Exhibition as Medium: Curatorial Thinking

The temporary exhibition, where objects are grouped together for a limited time to elucidate a particular thesis or argument, has been a key curatorial practice since the establishment of the public museum during the long nineteenth century. But all exhibitions, whether time-bound or “permanent,” tell stories, communicate meaning, and establish values by presenting objects and ideas mediated by space. This course will examine how curators and exhibition designers construct aesthetic, historical, and didactic narratives and the way they use different modes of interpretation such as text, images, and various digital components to complement objects. BGC Gallery Director Nina Stritzler- Levine and other museum professionals will appear as guests, and we will take field trips to critique local collections and exhibitions as well as spend time in our own Gallery at 18 West 86th Street. Assignments will include the preparation of an exhibition proposal and a mock exhibition entailing interpretive components and objects/images using Google SketchUp. Weekly readings will focus largely on curatorial practice and the history of design, decorative arts, and material culture exhibitions. This course is a pre-requisite for those students intending to submit an Exhibition QP. As in other QP tracks, topics will come out of a pre-existing paper. The faculty advisor under whom the original paper was written, together with the instructor of this class, will share advising for the project. Deadlines and other aspects of the QP process will remain consistent with other tracks. Students who are not intending to pursue an exhibition QP are welcome to take this class.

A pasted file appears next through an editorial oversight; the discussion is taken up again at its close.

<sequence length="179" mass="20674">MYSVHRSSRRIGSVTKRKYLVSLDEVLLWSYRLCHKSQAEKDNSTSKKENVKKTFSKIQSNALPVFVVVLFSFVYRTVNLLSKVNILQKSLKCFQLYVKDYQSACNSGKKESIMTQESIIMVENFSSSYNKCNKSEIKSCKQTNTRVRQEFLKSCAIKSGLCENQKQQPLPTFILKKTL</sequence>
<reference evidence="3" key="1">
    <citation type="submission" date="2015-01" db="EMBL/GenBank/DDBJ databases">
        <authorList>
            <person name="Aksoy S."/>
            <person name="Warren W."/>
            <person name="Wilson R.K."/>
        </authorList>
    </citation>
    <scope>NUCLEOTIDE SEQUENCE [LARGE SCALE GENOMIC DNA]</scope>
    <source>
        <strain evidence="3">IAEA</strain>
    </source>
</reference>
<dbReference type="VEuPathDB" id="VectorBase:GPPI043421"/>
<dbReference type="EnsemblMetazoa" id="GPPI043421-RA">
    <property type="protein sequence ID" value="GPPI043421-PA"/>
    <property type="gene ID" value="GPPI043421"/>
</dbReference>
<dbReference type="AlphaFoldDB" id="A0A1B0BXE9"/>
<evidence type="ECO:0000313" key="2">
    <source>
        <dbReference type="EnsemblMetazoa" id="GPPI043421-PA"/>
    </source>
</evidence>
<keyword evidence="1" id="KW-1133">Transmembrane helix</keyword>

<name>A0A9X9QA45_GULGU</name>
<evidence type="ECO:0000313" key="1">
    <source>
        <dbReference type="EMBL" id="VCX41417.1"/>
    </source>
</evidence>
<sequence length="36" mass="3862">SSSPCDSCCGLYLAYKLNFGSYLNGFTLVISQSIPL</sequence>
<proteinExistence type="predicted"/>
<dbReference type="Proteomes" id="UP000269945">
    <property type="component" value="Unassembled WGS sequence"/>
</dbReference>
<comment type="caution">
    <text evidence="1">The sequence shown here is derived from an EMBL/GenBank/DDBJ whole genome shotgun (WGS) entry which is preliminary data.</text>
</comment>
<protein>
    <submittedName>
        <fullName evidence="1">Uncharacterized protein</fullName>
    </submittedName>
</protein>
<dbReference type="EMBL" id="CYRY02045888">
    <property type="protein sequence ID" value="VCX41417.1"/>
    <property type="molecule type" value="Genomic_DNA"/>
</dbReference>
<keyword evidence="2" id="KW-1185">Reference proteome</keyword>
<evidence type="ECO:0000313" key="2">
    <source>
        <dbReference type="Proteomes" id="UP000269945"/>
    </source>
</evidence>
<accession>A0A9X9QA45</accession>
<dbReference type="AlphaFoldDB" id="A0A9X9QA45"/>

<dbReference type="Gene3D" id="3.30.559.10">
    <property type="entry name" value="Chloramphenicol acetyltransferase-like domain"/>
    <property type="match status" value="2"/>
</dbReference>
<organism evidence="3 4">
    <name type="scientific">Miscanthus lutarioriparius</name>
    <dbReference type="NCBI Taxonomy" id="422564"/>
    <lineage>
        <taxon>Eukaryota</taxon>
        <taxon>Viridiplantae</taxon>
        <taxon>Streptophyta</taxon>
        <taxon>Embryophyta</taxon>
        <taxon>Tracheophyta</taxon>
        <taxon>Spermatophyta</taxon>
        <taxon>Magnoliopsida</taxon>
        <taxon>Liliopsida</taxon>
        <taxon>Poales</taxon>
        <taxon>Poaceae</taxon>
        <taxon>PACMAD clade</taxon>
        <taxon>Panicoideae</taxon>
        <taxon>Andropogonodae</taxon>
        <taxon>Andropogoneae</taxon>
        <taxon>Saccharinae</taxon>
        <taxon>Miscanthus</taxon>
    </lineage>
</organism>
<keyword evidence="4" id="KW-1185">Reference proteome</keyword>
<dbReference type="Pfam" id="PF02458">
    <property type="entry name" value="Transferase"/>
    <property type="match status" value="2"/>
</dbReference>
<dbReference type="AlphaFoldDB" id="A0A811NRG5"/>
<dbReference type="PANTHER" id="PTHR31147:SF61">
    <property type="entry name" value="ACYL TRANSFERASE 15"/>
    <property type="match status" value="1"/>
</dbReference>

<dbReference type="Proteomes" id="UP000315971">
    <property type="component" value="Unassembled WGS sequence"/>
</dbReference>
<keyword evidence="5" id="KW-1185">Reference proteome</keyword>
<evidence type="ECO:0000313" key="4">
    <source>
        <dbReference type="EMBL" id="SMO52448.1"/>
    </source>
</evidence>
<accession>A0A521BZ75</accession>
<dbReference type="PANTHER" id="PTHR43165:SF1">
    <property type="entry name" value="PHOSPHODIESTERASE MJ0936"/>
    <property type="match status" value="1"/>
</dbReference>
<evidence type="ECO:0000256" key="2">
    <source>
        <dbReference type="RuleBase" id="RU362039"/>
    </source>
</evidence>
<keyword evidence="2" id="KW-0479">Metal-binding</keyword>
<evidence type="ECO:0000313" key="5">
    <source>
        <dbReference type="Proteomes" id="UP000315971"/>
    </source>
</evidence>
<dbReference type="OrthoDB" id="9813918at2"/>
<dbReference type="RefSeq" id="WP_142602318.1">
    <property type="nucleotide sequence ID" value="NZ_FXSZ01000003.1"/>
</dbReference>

3 Credits.